In 990, an army from the Kingdom of Medang in Java attacked Srivijaya. Palembang was sacked and the palace was looted. Cudamani Warmadewa, however, requested protection from China. By 1006, the invasion was finally repelled. In retaliation, Srivijaya king sent his troops to assist King Wurawari of Luaram in his revolt against Medang. In subsequent battles, Medang Palace was destroyed and the royal family of Medang executed.[29]

In 1068, King Virarajendra Chola of the Chola Dynasty of India conquered what is now Kedah from Srivijaya.[30] Having lost many soldiers in the war and with its coffers almost empty due to the twenty-year disruption of trade, the reach of Srivijaya was diminished. Its territories began to free themselves from the suzerainty of Palembang and to establish many small kingdoms all over the former empire.[31] Srivijaya finally declined with the military expedition by Javanese kingdoms in the thirteenth century.[28]

Post-Srivijaya periodEdit

Prince Parameswara fled from Palembang after being crushed by Javanese forces,[32] The city was then plagued by pirates, notably Chen Zuyi and Liang Daoming. In 1407, Chen was confronted at Palembang by the returning imperial treasure fleet under Admiral Zheng He. Zheng made the opening gambit, demanding Chen's surrender and the pirate quickly signalled agreement while preparing for a surprise pre-emptive strike. But details of his plan had been provided to Zheng by a local Chinese informant, and in the fierce battle that ensued, the Ming soldiers and Ming superior armada finally destroyed the pirate fleet and killed 5,000 of its men. Chen was captured and held for public execution in Nanjing in 1407. Peace was finally restored to the Strait of Malacca as Shi Jinqing was installed as Palembang's new ruler and incorporated into what would become a far-flung system of allies who acknowledged Ming supremacy in return for diplomatic recognition, military protection, and trading rights.[33][34]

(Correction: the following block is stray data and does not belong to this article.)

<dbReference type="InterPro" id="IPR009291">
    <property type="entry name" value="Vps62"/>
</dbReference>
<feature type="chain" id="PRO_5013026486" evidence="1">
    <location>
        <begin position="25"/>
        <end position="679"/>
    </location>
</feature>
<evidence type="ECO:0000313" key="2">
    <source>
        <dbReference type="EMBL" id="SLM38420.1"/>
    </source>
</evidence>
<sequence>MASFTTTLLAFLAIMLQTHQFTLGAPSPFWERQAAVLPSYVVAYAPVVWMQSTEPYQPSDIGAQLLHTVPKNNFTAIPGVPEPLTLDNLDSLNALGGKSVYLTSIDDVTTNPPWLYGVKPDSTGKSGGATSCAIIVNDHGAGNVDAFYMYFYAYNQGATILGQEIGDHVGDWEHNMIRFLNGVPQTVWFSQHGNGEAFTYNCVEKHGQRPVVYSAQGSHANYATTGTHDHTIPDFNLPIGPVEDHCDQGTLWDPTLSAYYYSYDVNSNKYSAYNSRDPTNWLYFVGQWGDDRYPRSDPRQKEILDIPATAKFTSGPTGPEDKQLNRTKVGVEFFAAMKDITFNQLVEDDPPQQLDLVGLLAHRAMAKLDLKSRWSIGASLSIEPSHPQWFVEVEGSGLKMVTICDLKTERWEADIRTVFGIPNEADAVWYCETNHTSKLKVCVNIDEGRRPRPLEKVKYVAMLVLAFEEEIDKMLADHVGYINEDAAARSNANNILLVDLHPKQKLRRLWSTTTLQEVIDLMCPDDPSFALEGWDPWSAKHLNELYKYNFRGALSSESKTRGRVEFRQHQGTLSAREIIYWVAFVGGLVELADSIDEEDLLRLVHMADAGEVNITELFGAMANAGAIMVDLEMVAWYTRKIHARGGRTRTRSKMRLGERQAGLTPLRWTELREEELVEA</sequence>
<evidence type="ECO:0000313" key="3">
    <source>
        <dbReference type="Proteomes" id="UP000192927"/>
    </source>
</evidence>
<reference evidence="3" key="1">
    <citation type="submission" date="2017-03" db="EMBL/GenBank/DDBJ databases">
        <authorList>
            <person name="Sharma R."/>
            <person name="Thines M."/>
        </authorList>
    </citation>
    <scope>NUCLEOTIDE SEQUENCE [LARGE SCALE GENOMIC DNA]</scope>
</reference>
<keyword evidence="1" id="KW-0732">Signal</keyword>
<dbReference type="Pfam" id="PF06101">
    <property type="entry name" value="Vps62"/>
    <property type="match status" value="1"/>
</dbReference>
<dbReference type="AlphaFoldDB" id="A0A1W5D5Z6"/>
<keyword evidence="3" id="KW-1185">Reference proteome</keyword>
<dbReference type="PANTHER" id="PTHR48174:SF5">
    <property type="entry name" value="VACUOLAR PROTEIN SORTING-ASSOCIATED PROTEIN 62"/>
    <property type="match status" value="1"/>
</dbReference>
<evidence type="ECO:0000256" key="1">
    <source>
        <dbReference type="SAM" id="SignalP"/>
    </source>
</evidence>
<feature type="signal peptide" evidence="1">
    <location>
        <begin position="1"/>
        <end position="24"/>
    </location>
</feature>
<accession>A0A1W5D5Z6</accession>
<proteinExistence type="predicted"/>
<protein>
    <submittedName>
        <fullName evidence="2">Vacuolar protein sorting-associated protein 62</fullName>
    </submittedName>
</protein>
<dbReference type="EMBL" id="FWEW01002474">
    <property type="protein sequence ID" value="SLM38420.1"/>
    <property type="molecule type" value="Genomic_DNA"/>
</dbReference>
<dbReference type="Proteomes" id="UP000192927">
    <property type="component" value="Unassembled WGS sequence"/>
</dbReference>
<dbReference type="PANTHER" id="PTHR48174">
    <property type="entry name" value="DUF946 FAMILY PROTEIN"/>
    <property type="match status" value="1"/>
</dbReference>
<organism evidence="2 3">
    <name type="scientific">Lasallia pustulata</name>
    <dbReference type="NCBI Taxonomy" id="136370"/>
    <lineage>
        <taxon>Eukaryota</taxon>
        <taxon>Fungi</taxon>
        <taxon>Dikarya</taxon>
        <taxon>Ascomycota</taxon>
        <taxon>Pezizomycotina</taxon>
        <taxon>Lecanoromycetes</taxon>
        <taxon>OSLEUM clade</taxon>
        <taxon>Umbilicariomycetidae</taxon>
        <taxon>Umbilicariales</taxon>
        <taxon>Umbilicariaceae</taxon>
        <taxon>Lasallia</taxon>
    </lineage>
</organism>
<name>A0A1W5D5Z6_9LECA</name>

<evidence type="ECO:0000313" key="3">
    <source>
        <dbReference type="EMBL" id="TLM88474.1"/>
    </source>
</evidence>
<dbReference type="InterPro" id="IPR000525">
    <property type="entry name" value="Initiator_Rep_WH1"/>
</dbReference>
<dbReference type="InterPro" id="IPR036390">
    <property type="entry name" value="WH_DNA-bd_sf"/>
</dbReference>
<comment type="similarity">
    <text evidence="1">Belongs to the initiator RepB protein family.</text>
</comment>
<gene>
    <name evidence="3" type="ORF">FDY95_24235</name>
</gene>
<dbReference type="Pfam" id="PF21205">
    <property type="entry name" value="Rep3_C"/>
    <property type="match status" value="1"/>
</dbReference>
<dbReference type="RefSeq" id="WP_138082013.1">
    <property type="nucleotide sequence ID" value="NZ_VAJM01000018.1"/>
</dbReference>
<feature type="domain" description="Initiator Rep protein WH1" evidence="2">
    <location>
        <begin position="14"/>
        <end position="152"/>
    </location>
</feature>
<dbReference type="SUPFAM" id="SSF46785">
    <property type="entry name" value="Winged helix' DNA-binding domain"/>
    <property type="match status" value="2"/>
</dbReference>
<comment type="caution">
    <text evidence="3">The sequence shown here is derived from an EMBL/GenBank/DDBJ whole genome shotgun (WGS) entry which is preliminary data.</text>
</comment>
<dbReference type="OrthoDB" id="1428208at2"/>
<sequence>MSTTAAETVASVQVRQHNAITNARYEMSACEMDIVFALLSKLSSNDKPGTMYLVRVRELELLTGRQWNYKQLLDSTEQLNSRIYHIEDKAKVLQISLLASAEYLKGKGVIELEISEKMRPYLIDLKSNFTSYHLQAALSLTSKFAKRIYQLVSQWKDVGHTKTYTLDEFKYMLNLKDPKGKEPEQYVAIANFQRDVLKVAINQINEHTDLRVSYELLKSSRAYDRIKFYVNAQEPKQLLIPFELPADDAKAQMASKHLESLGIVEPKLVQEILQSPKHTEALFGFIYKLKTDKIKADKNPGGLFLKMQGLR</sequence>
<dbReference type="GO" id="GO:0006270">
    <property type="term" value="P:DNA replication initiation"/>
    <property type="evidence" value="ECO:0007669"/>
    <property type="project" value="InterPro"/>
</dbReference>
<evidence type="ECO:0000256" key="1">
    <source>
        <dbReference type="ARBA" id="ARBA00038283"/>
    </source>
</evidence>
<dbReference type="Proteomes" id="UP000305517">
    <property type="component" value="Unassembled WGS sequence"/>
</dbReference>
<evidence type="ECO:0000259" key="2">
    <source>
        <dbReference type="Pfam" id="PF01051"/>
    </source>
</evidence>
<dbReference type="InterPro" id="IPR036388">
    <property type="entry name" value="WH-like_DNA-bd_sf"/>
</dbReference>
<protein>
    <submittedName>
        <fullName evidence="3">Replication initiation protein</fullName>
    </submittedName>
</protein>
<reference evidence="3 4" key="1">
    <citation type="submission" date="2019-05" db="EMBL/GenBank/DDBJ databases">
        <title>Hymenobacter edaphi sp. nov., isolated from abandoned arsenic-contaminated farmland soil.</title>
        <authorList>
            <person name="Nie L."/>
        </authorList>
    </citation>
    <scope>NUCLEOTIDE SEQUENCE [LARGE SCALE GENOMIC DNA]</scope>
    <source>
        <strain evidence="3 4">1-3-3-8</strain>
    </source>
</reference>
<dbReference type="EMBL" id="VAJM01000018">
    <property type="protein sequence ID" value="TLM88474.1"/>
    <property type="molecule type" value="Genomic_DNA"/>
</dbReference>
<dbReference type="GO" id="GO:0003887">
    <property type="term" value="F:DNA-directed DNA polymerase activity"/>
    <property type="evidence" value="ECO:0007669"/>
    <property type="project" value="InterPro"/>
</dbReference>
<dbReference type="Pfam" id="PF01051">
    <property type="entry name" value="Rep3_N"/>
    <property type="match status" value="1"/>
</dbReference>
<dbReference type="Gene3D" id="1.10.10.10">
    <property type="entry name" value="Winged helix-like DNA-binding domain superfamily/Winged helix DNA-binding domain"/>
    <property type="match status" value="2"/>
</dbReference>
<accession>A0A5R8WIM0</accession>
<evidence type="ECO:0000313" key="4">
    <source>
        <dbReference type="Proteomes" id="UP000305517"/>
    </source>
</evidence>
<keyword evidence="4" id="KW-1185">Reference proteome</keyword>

Palembang SultanateEdit

 
The walled city of Palembang with its three fortresses in 1682

After the Demak Sultanate fell under Kingdom of Pajang, a Demak nobleman, Geding Suro with his followers fled to Palembang and established a new dynasty. It is from this period, that Islam became the dominant religion in Palembang.[32] The Grand Mosque of Palembang was built in 1738 under the reign of Sultan Mahmud Badaruddin I Jaya Wikrama,[35] and was completed in 1748.[36] Settlements grew along the Musi River, with some houses built on rafts.[32] The Sultanate legislated only citizens of Palembang could reside downstream of Seberang Ilir where the palace was located, whereas non-citizens were required to reside on the opposite bank known as Seberang Ulu.[37]

 
Local elders of Palembang during the Dutchcolonial period

Several local rivals, such as Banten, Jambi, and Aceh threatened the existence of the Sultanate. The Dutch East India Company established a trade post in Palembang in 1619. In 1642, the company obtained monopoly over the ports pepper trade. Tensions mounted between the Dutch and locals, peaking in 1657 when a Dutch ship was attacked in Palembang. This provided opportunity for the company to launch a punitive expedition in 1659, in which the city was burnt to the ground.[32]